BY GLENN PUIT firstname.lastname@example.org
Traverse City Record-Eagle
---- — TRAVERSE CITY — The smile on Melinda Gall’s face said it all.
Gall, of Midland, was in Best Buy shortly after midnight Friday with her four children, Alex and Chloe Gall, and Greg and Nick Long. The kids convinced Gall to try out the latest high-tech headphones, and, when Gall did so, she broke out with a huge smile, making it clear this Black Friday adventure wasn’t about commercialism.
It was about family time.
“Basically, I’m looking for sales for the kids,” Gall said, circled by her children. “Let them do some shopping. They are old enough now so if they want something, we’ll normally buy it. It’s still Christmas rules, though. They have to wait until Christmas Day to (open presents) It makes it hard on them, easy on me.”
Thousands flocked to Traverse City retail outlets as the clock struck midnight on Black Friday. They navigated from store-to-store on slippery, snowy roadways and bundled up in chilly temperatures that dropped to 13 degrees by 5 a.m.
Some shoppers looked as if they were stalking prey. Others just enjoyed time with their loved ones, all under the guise of finding the next big bargain.
“Sleepwalking,” said Jenny Sedlacek as she sluggishly browsed sale items at Kohl’s. “Not too bad, though. Just tired. We’ve been shopping since 6:30 p.m. and we have to keep shopping til 5 a.m.”
Sedlacek and McKenna Musser managed smiles as Sedlacek rattled off the stores visited prior to Kohl’s: Toys R Us, Alta, Target, the Grand Traverse Mall, Michael’s, Gander Mountain and Macy’s. Surviving such a grueling session is simple, said Sedlacek.
“Coffee, pop and chocolate,” she said.
At Macy’s, an expert was at work just shy of 2 a.m. Jessy Reyes, his arms filled with clothes, flipped through the discount displays for Christmas presents for family and friends.
“I’ve got it down,” Reyes said. “In the newspaper there’s all these ads, spend $25 and get $10 off, so I hit the clearance (racks.) I get all these shirts and right now they are going to be about $16 dollars; I got another 10 percent ... so it will be like $14. Originally, this one was $24 just for the shirt. I’m getting five of them for $16. I’ve learned the system.”
Brooke DeFrance headed out to the stores at about 11:30 p.m., and eventually made her way to JCPenney. She said she shunned earlier store openings on Thanksgiving Day.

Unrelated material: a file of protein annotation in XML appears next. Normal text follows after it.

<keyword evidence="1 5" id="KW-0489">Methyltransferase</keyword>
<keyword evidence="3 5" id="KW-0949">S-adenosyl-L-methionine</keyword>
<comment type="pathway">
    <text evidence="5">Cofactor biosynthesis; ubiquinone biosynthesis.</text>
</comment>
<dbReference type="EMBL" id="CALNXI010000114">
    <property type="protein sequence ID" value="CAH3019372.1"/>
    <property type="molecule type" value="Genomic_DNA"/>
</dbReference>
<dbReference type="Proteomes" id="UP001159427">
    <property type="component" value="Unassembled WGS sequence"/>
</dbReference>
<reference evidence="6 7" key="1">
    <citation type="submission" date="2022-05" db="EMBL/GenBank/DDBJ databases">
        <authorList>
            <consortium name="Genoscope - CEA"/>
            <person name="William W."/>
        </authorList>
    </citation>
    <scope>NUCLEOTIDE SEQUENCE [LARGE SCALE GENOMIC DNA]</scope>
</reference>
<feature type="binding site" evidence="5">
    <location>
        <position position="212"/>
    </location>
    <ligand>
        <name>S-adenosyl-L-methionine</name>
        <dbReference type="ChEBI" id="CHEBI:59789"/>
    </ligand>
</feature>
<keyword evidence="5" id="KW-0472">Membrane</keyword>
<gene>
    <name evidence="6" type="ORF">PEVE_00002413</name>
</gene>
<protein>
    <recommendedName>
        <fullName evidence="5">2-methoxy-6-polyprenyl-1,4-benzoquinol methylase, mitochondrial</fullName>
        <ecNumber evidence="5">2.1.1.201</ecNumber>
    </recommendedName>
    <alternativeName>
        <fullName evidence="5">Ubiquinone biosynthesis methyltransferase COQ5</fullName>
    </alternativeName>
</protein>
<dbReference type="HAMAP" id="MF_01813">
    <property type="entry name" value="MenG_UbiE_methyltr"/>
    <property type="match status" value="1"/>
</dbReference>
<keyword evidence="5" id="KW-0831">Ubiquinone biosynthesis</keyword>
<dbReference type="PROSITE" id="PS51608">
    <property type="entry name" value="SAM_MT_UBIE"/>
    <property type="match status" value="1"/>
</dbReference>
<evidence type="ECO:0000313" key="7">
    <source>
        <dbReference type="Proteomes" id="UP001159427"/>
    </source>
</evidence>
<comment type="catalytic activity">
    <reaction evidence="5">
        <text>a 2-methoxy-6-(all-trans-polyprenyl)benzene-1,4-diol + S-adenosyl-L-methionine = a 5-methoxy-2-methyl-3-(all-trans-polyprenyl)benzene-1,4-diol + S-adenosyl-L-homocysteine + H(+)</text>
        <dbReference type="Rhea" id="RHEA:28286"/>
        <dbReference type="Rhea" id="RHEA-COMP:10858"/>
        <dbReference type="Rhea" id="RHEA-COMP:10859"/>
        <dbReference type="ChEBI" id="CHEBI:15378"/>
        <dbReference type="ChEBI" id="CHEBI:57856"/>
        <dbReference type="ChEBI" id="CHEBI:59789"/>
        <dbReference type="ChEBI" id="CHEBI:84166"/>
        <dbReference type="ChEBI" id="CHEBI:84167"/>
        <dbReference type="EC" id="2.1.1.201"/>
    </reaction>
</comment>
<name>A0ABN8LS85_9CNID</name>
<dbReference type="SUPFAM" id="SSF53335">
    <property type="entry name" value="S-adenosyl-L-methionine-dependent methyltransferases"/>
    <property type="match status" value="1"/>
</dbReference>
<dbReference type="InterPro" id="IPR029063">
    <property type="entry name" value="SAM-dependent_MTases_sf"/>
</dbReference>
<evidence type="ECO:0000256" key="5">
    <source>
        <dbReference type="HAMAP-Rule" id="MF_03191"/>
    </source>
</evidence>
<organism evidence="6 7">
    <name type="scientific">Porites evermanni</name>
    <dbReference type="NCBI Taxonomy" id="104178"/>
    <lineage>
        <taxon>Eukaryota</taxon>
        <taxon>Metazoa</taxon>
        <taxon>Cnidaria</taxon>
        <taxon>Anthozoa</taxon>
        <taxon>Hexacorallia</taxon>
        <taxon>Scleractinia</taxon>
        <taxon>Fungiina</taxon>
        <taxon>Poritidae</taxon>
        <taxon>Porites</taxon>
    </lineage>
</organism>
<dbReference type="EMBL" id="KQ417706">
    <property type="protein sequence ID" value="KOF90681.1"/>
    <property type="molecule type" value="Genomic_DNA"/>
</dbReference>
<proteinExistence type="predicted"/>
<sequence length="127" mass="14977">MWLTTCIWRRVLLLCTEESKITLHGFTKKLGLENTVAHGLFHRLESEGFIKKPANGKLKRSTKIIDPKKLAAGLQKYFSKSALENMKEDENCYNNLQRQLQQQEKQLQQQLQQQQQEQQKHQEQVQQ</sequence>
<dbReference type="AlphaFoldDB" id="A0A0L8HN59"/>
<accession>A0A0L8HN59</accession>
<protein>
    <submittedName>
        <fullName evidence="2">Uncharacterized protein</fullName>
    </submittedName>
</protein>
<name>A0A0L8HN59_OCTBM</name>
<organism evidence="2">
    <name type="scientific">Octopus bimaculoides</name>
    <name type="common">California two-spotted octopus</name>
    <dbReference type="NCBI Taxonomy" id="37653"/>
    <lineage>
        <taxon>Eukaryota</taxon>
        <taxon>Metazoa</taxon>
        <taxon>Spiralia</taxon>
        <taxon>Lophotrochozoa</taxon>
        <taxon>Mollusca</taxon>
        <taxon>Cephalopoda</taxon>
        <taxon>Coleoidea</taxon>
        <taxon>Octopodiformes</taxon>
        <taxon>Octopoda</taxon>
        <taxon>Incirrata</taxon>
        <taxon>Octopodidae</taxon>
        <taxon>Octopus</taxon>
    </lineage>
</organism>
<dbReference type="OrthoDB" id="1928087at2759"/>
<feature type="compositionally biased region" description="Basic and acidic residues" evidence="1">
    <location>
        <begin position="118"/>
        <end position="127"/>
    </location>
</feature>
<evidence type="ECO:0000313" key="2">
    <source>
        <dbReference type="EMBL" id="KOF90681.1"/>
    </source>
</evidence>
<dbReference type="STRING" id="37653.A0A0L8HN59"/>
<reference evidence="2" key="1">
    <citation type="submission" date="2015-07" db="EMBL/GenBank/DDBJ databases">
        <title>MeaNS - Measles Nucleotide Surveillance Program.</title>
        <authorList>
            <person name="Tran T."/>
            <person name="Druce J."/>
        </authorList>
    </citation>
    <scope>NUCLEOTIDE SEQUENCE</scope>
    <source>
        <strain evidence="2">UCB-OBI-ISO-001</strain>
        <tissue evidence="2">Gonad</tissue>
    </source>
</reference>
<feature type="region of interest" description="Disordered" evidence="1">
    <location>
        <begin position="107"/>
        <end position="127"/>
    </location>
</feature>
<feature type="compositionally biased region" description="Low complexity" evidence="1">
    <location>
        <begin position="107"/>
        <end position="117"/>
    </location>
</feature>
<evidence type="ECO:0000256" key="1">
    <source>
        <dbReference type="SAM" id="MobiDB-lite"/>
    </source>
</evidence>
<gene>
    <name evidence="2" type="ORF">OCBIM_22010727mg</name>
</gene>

“I don’t believe in it,” DeFrance said. “I think everybody deserves to be with their family on Thanksgiving.”
Chad Liebler, who works in the appliance section at Best Buy, said the Thanksgiving Day opening changed Black Friday slightly. In 2012 nearly 8,000 people lined up for the traditional opening. This year’s Thanksgiving Day shopping reduced lines and spread out shoppers over a longer period.
“We didn’t have quite the line we did the year before when we opened at midnight, but we have just as much in sales,” Liebler said. “When we opened at 6 p.m. there was a line of about 300 people. Since then we’ve had about 7,500 into the store. The line last year was about 8,000 and it went around the building.”
Erich and Theresa Wangeman were on the hunt for a small flat-screen television. They said they shop every year on Black Friday. The key to their success is not planning it out ahead of time.
“No agenda -- seriously,” Erich Wangeman said. “When you have an agenda to beat the lines and beat the people it’s no fun. It sucks all the joy out of it. If you come see what you can find and enjoy and relax and walk around, find a deal here or there, then you have a good time.”
Neil Ferguson used a Black Friday shopping trip to spend quality time with his son, Nathan Underwood.
“This is our family time, out shopping together,” Ferguson said. “We were looking through the sales for tomorrow and we saw they had midnight doorbuster sales, so we are staying up all night and are going to hit the 4 a.m. openings to get some great deals.”